All this works out for Wunderkind as well, with its ability to help companies drive revenue assisting it in landing deals. The company closes new customers pretty efficiently, with Urban telling TechCrunch that his company’s CAC-to-LTV ratio is “is probably the highest in [its] industry,” and has “been going up over time.”

How does it do that? By the company having what it called “really high [deal] close rates.” Fine, but how does the tech drive the company’s close rate? By promising results and cutting itself off if it fails.

Wunderkind runs short-term pilots with potential customers, say four months long. The company will only move to a more traditional SaaS contract if it sufficiently drives revenue for the potential customer. According to Urban, “90 to 95% of the time” his company “deliver[s] the guaranteed revenue.”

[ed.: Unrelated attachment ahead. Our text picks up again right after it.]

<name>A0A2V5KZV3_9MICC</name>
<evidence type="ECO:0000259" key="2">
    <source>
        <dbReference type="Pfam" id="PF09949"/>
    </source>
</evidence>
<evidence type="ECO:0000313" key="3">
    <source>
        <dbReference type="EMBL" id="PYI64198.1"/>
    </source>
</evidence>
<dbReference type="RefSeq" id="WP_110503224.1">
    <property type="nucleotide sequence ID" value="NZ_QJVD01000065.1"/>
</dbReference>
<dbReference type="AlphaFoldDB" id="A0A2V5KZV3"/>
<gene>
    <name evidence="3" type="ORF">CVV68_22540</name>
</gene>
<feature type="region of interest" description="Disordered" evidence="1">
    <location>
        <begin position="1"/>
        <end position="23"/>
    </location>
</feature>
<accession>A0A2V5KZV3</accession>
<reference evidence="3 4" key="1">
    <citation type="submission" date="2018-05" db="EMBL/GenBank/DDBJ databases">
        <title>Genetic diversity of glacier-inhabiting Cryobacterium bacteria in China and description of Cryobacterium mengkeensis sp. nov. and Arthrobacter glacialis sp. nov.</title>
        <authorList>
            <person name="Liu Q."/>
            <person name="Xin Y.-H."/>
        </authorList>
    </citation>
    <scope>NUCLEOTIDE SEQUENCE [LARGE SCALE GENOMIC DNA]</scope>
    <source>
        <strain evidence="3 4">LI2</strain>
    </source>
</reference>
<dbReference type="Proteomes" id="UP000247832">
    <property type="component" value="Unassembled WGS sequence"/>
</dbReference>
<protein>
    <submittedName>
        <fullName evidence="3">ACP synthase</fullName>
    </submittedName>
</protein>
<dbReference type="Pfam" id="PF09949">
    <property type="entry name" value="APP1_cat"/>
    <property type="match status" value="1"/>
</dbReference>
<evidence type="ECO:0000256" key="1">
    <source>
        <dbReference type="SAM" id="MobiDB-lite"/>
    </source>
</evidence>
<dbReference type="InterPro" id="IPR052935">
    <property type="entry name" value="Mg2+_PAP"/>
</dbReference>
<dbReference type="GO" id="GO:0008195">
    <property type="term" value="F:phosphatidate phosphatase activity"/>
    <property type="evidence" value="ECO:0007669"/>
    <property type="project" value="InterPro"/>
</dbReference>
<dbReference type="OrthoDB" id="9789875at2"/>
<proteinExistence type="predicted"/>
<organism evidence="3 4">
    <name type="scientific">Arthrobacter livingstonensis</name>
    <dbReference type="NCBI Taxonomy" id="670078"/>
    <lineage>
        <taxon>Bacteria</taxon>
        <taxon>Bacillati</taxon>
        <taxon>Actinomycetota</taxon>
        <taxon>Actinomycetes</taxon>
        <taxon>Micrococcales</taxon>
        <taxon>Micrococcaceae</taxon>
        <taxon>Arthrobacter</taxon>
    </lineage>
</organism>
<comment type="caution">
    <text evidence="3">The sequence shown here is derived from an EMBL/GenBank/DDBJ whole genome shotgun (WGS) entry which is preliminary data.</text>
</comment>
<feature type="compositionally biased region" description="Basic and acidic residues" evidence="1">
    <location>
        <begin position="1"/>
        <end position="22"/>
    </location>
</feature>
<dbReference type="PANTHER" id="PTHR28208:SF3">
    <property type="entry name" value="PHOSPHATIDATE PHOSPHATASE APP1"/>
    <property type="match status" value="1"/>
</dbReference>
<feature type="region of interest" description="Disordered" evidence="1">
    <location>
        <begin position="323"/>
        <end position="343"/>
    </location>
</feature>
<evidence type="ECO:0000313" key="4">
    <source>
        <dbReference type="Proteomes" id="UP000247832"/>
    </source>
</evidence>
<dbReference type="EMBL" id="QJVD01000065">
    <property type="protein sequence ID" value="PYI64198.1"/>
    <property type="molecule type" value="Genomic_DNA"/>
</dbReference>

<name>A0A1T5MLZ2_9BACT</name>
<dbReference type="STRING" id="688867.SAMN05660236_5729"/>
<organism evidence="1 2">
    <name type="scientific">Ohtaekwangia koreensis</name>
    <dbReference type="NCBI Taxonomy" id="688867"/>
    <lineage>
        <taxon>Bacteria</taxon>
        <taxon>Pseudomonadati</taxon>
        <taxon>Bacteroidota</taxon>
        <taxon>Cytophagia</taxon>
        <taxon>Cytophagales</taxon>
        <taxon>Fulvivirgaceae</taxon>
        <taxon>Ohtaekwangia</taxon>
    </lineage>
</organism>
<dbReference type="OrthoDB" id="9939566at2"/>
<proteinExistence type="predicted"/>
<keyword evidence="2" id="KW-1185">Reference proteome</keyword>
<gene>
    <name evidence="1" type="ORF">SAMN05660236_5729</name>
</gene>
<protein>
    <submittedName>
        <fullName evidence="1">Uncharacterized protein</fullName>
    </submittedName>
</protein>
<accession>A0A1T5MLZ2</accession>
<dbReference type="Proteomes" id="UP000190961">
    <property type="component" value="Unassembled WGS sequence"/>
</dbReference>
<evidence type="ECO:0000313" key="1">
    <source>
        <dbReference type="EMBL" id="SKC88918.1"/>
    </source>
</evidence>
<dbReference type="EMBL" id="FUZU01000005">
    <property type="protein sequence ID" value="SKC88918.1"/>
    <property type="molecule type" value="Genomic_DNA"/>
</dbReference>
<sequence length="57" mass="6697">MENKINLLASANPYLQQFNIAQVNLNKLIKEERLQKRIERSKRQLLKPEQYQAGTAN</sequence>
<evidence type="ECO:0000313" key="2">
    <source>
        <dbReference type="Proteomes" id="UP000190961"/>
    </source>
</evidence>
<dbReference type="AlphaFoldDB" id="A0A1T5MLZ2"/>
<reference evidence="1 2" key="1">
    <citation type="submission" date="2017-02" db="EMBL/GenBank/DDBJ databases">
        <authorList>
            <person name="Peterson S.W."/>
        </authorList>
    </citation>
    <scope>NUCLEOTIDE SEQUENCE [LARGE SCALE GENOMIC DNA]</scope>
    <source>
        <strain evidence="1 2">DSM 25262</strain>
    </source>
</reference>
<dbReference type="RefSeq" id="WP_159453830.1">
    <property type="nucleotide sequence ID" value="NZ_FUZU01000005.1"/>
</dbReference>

And the customer converts, voila!

This method of snagging customers led to Wunderkind having some pretty stellar SaaS metrics. Picking one from TechCrunch’s call with the CEO, “a lot of [Wunderkind sales] reps have north of $3 million quotas a year and they hit,” he said, meaning that they meet that high expectation.

So what?

You can probably see where this is going: What happens when a company has a very strong customer value to customer acquisition cost structure, and a very efficient sales team? It doesn’t burn a lot of capital. Unsurprisingly, Wunderkind has been super efficient to date, with Urban telling TechCrunch that “the amount of equity [his company has] actually put to work is probably sub-$35 million,” with less than $50 million in equity capital raised. The company also has debt lines that it can use, the CEO noted.

Getting from $0 in ARR to $100 million while spending around $35 million in equity-sourced funds is pretty bonkers, but perhaps even more nuts is the fact that, per the CEO, Wunderkind got through its first four years on $1.5 million in external money. Urban chalked the low-burn results to the founding team and early employees having experience working with one another, and building features “purely focused on improving experience [and] driving revenue.”